Back at the Oasis it slowly filled up, first 2 Danes came, then a couple of Finnish ladies, a loud Italian - first I found him annoying, I will admit, but he grew on me as I got to know him a bit better. He was actually a nice guy, just loud, boisterous, well - Italian!
In the late afternoon we sat outside, enjoying the sun and I did a little sketch of the church and the view. We were enjoying seeing the little village coming alive - there was a fiesta going on, and earlier in the day there had been a wedding at the church.
As the last beds were filled, we had ourselves a nice, very international group of pilgrims - about 20 or so, and we had communal dinner in the cozy dining room with a fabulous view of the church and the country-side below. The food was really great too, a really well-prepared and delicious home-cooked meal, good wine and good company! Afterwards there was Christian Meditation, a bit difficult with the fiesta going on outside, but very nice.
The night was not as restful as one could have wished for, the fiesta went on until the early morning with loud music and fireworks throughout the night!
At 6 am the lights went on, and it was time to get up, pack and go down for a fabulous breakfast - by far the best I have had so far! There was everything you could imagine and then some - not just a cup of coffee and a cake or croissant, but eggs, granola, yogurt, rye bread, toast, etc. You have got to give it to the Dutch - it was fantastic!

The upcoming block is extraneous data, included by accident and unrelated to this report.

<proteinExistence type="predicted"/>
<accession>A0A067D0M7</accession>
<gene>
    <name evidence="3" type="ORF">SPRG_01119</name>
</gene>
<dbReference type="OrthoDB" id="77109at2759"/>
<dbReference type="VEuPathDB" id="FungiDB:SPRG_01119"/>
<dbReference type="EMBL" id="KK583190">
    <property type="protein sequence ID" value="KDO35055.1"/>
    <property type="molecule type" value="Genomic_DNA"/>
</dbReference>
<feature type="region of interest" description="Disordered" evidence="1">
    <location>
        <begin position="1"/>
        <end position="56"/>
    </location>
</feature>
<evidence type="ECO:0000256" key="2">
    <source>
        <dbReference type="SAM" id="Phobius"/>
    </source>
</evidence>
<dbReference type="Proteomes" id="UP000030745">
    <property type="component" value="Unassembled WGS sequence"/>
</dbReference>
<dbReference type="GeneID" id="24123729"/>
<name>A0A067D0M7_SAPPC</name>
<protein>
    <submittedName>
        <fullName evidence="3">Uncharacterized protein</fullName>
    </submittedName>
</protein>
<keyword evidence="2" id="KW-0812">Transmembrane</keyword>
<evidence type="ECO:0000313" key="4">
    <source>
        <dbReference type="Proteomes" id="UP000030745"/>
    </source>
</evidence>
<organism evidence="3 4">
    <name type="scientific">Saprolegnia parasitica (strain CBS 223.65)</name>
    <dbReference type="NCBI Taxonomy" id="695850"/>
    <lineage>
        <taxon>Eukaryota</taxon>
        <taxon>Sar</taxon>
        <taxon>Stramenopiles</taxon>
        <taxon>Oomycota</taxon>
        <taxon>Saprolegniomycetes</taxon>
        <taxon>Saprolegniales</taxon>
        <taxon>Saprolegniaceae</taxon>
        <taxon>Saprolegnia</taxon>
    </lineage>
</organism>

On To Estella

I woke up to the usual sound of pilgrims packing, and I was on the road by 7:45 am in the lovely, cool morning air with the pastel glow on the sky as the sun slowly moved up over the mountain ridge in the East.
The next town was 5 km away, and I was there by about 9:30 am, ready for my café con leche, bocadillo and a banana. Lots of other pilgrims from the auberge was there as well, most of them Spanish.
The walk was not too strenious, just a few hills, but downhill still was tough for my left knee, but I made good time, and enjoyed most of my walk. A group of French "day pilgrims" no backpack or water to carry - were keeping pace with me for a while. Along the way they raided a fig tree - I resented that, because that´s one of the reason´s some Spaniards are not too thrilled about all the pelegrinos (pilgrims) passing by every day - can´t blame them with that behaviour!
Anyway, I happily lost them on the way out of Villatuerta, and the last part of the day´s walk in to Estella went quickly. I found the municipal auberge without problems as it was right on the Camino leading into Estella.
I was there just past 1 pm, and got my stamp in my pilgrim´s passport and a bed - bottom bunk again! I don´t know how long this luck can last, but I will enjoy it as long as I can!
I went about the usual routine of shower, laundry, checking emails, all this before the majority of pilgrims had arrived! Then I sat out in the lovely couryard and did my nails, before taking a nap while putting the cool necktie around my knee to ease the swelling. This little "cool tie" certainly has been coming in handy during these rather hot days!
In the early evening I set out to explore Estella, which is a beautiful town dating back to 1090, with lots of churches and monuments and the Palacio de los Reys de Navarra where the kings of Navarra used to live back in the 12th century. Part of it is now converted in to an art gallery devoted to the painter Gustave de Maetzu. Of course I had to see it, and it really was a very nice exhibit, which I enjoyed.
Inspired by the artwork, I walked on to the town square where I found lots of outdoor cafes full of people, so I joined them and had a nice, cool glass of Rosada wine, got my sketchbook out, and did a little quick sketch with my black pen,and then another with watercolors. It was 6:30 pm and the temperature was still 25C, and feeling cool, so the day must have been really hot! Later I had a nice pilgrim´s dinner while chatting with my neighbors from the dorm - they were from Quebec - so many Canadians are on the Camino, especially from Quebec, and very few Americans - so far I have only met very few.